If left untreated, cervical insufficiency might lead to premature birth.
What Causes Cervical Insufficiency?
Although cervical insufficiency is not fully understood, scientists have come to realize that heredity, certain medical procedures and activities relating to vaginal childbirth can be factors.
Unusually long or unusually short cervixes are believed to be the main cause of weak cervixes. According to some studies, when an abnormally long cervical length causes a woman to give birth prematurely during her pregnancy, this is known as cervical insufficiency.
Who Are At Risk for Cervical Insufficiency?
Women are likely to suffer from cervical insufficiency if they have experienced the following:
Those who have done a LEEP surgery on their cervix
Engaged in cone biopsy
Those who have had a miscarriage in the past (second trimester)
Those who have had a preterm delivery in the past which was not caused by placental abruption or preterm labour
Those who have an abnormally short cervix
Those had been diagnosed with cervical insufficiency in your previous pregnancy
Women whose mothers took the drug diethylstilbestrol or DES during her pregnancy can suffer reproductive tract problems, infertility and other health issues.
What Can Be Done to Deal with Cervical Insufficiency
Some go to the doctors only when they have a mild presentation of infection or pain. However, in most cases, even though there are symptoms, the infections are mild and not immediately apparent. When that’s the case, what can follow is an asymptomatic phase where by things seem alright and women may even forget about their recent bouts of infections. It’s only during that phase that your doctor will perform an ultrasound scan to check if you are suffering from incompetent cervix.
If your doctor notices that you have a short cervix, there are two ways to deal with the issue: cerclage surgery and progesterone injections. Both options require minor adjustments to one’s lifestyle but which is best really depends on the individual.
According to research, cervical cerclage can even cause preterm delivery and rupture of the membranes, irritation of the uterine which causes contractions, and uterine infection. Despite this fact, many women have had this surgical intervention over the years and it is been discovered that there are more benefits to holding off on giving birth than actually have its costs. Research has shown that 75-90% of baby girls who underwent this procedure eventually lived through it.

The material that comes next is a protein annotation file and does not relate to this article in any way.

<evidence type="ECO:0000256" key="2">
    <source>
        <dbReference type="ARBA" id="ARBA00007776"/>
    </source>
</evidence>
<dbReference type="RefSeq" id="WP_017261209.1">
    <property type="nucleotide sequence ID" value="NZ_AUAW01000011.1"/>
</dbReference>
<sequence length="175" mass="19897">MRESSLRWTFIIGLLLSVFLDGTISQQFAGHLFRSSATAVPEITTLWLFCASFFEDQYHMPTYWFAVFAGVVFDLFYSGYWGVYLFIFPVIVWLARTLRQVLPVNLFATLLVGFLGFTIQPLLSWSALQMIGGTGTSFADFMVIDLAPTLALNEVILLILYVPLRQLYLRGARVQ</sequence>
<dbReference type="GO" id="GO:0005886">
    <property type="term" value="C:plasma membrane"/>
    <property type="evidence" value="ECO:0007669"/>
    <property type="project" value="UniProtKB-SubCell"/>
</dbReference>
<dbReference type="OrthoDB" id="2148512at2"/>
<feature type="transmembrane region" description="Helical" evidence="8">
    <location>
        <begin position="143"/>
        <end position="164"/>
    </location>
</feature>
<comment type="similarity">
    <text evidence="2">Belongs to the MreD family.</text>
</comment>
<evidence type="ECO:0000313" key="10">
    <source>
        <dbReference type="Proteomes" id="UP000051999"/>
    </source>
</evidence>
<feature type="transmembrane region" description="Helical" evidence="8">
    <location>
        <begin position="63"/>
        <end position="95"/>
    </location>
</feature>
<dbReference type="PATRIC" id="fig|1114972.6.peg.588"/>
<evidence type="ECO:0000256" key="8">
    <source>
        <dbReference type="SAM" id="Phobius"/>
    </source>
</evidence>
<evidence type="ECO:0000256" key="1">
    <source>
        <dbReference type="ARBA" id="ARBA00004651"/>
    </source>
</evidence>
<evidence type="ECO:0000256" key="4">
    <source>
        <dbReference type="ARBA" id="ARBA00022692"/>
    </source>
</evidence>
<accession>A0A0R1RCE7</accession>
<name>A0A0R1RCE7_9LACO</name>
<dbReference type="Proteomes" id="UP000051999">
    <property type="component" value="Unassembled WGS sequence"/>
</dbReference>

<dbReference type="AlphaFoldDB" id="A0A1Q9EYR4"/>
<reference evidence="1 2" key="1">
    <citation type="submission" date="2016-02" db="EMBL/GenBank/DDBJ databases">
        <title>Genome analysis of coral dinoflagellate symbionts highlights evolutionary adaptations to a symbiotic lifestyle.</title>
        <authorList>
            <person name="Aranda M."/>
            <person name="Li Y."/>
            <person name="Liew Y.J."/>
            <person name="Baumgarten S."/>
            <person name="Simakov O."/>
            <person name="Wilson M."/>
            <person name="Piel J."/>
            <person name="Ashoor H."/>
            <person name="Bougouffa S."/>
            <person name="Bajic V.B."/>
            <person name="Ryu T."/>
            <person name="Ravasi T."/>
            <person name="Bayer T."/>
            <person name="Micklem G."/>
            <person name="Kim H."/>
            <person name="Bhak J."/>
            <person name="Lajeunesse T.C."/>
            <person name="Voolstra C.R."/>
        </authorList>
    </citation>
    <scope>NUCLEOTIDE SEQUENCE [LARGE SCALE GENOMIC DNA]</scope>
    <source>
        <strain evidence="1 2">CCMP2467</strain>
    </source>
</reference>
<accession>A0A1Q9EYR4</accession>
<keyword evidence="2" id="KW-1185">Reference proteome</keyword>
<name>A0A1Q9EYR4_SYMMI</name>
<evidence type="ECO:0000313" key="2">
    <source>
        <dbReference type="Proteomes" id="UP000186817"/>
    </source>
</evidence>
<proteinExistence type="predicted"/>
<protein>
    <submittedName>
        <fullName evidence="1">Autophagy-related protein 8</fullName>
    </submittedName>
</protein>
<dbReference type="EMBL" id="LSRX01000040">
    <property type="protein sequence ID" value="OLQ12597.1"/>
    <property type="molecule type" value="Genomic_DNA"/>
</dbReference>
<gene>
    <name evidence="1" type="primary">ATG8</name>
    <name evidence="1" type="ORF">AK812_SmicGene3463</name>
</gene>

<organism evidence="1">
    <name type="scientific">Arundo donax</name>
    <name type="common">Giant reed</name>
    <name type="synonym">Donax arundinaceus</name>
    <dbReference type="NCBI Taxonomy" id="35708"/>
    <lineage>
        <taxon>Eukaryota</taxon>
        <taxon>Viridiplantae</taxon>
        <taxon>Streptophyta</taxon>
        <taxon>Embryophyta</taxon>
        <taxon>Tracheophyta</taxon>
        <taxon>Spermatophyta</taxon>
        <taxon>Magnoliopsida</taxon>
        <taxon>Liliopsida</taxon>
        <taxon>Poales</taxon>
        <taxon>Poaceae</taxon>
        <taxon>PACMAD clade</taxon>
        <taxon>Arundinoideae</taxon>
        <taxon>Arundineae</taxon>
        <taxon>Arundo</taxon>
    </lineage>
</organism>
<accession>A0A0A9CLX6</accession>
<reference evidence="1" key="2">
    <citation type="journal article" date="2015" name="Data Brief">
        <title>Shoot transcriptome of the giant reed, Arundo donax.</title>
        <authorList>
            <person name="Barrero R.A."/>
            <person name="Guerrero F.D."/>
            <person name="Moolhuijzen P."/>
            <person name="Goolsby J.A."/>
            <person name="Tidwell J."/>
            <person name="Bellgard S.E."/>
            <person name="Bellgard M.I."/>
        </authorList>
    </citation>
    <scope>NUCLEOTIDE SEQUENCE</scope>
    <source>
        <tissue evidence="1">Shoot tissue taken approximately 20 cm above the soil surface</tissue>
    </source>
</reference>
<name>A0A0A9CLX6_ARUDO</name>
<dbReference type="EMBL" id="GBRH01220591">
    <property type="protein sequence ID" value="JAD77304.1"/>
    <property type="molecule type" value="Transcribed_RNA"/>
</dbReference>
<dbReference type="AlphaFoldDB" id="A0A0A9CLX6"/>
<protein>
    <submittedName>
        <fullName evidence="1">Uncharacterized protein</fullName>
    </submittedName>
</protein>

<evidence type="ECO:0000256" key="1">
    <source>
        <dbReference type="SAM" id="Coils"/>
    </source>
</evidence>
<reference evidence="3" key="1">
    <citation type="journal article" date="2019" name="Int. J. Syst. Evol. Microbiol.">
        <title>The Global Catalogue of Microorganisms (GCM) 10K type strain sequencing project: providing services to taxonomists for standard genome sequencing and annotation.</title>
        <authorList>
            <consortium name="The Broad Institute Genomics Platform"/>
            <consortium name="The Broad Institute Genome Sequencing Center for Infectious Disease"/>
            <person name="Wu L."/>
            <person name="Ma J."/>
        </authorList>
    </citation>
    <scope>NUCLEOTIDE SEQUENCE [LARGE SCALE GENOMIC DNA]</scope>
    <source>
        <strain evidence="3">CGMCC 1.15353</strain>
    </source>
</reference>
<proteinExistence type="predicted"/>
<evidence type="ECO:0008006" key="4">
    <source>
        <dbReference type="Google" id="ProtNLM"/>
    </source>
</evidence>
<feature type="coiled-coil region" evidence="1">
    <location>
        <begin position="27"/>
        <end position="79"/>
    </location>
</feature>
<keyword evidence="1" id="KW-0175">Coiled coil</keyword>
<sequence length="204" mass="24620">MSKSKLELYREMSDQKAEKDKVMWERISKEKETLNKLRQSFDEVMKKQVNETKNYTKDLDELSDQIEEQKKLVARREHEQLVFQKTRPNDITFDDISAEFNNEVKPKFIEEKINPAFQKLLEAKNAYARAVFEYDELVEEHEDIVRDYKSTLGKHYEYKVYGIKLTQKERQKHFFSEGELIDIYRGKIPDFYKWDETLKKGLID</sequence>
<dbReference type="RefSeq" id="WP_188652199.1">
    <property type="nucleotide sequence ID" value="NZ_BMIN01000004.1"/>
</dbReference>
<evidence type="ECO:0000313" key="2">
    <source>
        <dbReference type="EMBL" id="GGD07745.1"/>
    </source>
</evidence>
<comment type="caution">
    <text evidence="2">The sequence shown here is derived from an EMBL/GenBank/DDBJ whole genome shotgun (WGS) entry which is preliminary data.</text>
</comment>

Pelvic rest is recommended to all women who are about to give birth. This includes abstaining from sexual intercourse, douching and tampons. Reduced physical activities and bed rest is recommended for pregnant women who are more likely to have cervical insufficiency.
Management of Cervical Insufficiency after Several Pregnancies
If you have suffered from cervical insufficiency in your previous pregnancy, you should be very cautious about it happening again in your next pregnancy. We know it can be difficult, but the one thing you can do to reduce the chances of this condition affecting you again is by making an effort to get regular exercise and trying a few at-home tips that may help your cervix stay strong.
Before trying to conceive, get advice from a gynecologist. A good doctor may ask you to avoid sexual intercourse and strenuous physical activity as they might have an impact on your pregnancy.
If your doctor checks before time and finds that the lining of your cervix is dilating even before your due date, you may require bed rest and may be assigned to undergo a cervical cerclage.